Did YouTube TV just back off of an aggressive TV advertising campaign suggesting that cable TV subscribers could save as much as $750 per year by switching to the Google/Alphabet virtual MVPD provider?
On Wednesday, during ESPN's coverage of the NBA's Eastern Conference Finals NBA Playoffs, featuring the Boston Celtics winning a decisive Game 5 matchup against the Miami Heat (boo?), YouTube TV ran new a new 15-second spot suggesting that its service delivers "more than cable for less than cable."
Gone was the very specific -- and quite high --tally of 750 bucks in annual savings, which is probably for the best.
Last week, Next TV kicked the tires on YouTube TV's specious claim. It was hard to find an average cost for cable TV/video, especially in an era in which cable operators are so much more focused on high-speed internet service.
Many small and midsized cable operators don't provide linear video at all anymore. And the larger ones offer affordable video service alternatives to their broadband-only customers, such as Comcast and its IP-based Xfinity Flex, which lets internet subscribers stream Netflix and many other OTT apps (including YouTube TV!) at no additional cost beyond the price of the third-party subscription.
But going along with YouTube TV's very 2015-era messaging claim, we could only come up with a savings of around $530 a year tops, based on what we determined was average cable TV/video service pricing.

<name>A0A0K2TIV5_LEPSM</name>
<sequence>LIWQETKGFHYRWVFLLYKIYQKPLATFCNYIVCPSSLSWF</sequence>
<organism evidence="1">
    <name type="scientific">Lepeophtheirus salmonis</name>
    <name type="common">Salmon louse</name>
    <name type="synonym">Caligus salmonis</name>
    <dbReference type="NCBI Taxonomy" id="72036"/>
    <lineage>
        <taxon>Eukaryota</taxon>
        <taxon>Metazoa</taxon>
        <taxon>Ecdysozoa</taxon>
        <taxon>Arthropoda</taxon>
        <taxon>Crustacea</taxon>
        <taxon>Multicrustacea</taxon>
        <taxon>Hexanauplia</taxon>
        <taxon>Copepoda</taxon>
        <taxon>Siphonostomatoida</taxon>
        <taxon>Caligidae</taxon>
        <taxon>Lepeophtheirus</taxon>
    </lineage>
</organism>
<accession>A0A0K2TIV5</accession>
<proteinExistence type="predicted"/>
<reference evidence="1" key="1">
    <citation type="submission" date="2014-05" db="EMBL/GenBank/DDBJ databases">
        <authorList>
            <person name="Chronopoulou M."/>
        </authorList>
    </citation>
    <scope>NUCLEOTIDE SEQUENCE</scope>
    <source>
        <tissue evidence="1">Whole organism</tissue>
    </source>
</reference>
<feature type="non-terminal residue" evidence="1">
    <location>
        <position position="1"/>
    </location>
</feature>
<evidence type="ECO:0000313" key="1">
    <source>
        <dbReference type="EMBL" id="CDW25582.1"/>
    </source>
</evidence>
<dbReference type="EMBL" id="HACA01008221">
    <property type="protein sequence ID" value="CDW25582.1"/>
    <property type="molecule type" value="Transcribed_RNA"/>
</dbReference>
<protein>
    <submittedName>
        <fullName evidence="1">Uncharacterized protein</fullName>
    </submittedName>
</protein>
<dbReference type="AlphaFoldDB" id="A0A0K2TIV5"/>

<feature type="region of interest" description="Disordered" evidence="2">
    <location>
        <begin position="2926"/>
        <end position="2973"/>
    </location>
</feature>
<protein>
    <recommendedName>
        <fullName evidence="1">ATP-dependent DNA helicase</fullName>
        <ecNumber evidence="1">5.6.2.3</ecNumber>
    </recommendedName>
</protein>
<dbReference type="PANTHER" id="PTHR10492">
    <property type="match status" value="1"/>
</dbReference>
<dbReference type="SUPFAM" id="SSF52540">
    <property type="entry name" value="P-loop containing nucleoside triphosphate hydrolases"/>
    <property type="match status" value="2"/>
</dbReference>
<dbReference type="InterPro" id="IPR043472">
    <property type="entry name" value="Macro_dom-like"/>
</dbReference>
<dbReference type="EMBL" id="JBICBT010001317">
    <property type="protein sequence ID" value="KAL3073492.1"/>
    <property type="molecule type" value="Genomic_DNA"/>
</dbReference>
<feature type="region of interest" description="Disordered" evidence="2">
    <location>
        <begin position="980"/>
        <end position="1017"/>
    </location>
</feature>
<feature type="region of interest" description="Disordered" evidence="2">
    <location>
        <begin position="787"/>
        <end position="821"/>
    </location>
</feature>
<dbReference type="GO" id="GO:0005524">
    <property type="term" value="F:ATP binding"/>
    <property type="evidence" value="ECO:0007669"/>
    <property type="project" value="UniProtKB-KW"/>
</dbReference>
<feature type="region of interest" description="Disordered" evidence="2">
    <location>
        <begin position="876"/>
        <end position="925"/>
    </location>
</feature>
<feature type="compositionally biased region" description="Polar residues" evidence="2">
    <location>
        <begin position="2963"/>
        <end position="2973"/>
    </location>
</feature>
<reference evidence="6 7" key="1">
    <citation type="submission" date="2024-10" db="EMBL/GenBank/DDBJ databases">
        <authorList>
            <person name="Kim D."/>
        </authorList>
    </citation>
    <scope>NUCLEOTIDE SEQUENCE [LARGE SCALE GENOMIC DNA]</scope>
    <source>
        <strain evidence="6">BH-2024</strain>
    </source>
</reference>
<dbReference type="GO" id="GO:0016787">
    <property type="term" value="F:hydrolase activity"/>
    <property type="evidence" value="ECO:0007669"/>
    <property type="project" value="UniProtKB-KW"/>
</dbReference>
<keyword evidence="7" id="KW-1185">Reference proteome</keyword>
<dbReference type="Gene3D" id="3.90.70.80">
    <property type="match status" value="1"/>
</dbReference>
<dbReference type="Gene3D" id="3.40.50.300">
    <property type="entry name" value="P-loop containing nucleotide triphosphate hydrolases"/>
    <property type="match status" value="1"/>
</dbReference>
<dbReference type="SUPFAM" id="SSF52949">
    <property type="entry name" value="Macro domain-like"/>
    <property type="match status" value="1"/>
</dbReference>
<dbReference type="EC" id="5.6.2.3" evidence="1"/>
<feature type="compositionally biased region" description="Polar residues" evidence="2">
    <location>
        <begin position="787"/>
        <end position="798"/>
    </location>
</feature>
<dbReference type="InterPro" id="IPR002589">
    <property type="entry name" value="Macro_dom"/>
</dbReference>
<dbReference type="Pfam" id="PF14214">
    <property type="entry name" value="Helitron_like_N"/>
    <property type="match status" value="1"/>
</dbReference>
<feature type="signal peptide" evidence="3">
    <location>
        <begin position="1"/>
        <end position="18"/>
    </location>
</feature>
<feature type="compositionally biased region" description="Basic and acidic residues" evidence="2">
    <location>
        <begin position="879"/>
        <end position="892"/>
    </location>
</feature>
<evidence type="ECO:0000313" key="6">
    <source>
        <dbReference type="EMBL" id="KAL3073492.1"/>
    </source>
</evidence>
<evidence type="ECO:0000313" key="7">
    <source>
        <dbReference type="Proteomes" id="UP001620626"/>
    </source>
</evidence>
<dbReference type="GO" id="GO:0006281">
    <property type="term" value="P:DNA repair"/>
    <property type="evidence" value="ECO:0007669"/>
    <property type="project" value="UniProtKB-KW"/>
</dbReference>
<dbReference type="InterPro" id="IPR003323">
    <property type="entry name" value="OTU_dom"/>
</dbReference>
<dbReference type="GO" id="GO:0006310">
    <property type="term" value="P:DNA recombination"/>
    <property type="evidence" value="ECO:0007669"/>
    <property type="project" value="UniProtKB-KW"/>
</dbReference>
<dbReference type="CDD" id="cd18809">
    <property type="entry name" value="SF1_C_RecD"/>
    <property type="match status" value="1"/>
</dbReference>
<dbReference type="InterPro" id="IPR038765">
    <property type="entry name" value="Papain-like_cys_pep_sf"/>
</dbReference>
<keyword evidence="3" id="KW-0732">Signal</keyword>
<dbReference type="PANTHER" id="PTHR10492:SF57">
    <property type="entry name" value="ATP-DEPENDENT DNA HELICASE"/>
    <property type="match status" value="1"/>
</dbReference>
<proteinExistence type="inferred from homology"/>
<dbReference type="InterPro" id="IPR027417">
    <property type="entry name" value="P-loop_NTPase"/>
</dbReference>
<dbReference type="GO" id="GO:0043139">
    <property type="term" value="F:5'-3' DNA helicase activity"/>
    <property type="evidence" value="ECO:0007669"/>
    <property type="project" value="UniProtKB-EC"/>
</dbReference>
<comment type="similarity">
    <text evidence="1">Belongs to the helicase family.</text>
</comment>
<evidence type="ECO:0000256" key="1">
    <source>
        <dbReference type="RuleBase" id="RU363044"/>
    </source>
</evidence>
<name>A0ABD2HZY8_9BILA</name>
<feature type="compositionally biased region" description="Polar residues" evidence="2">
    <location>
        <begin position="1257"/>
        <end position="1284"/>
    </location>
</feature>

One of YouTube TV's key points is that its service comes without hidden "sub fees" and other BS charges. That is true. But this clowning cable nonsense has to end.
There are simply fewer consumers out there right now paying the Fully Monty of $130 or above for old-fashioned, high-fee linear video. And those that do are probably in a bundle that includes high-speed internet, from which TV/video pricing alone is hard to extract.
In short, $750 was hard to defend.
F*** Boston. Go Miami.
Daniel Frankel is the managing editor of Next TV, an internet publishing vertical focused on the business of video streaming. A Los Angeles-based writer and editor who has covered the media and technology industries for more than two decades, Daniel has worked on staff for publications including E! Online, Electronic Media, Mediaweek, Variety, paidContent and GigaOm. You can start living a healthier life with greater wealth and prosperity by following Daniel on Twitter today!
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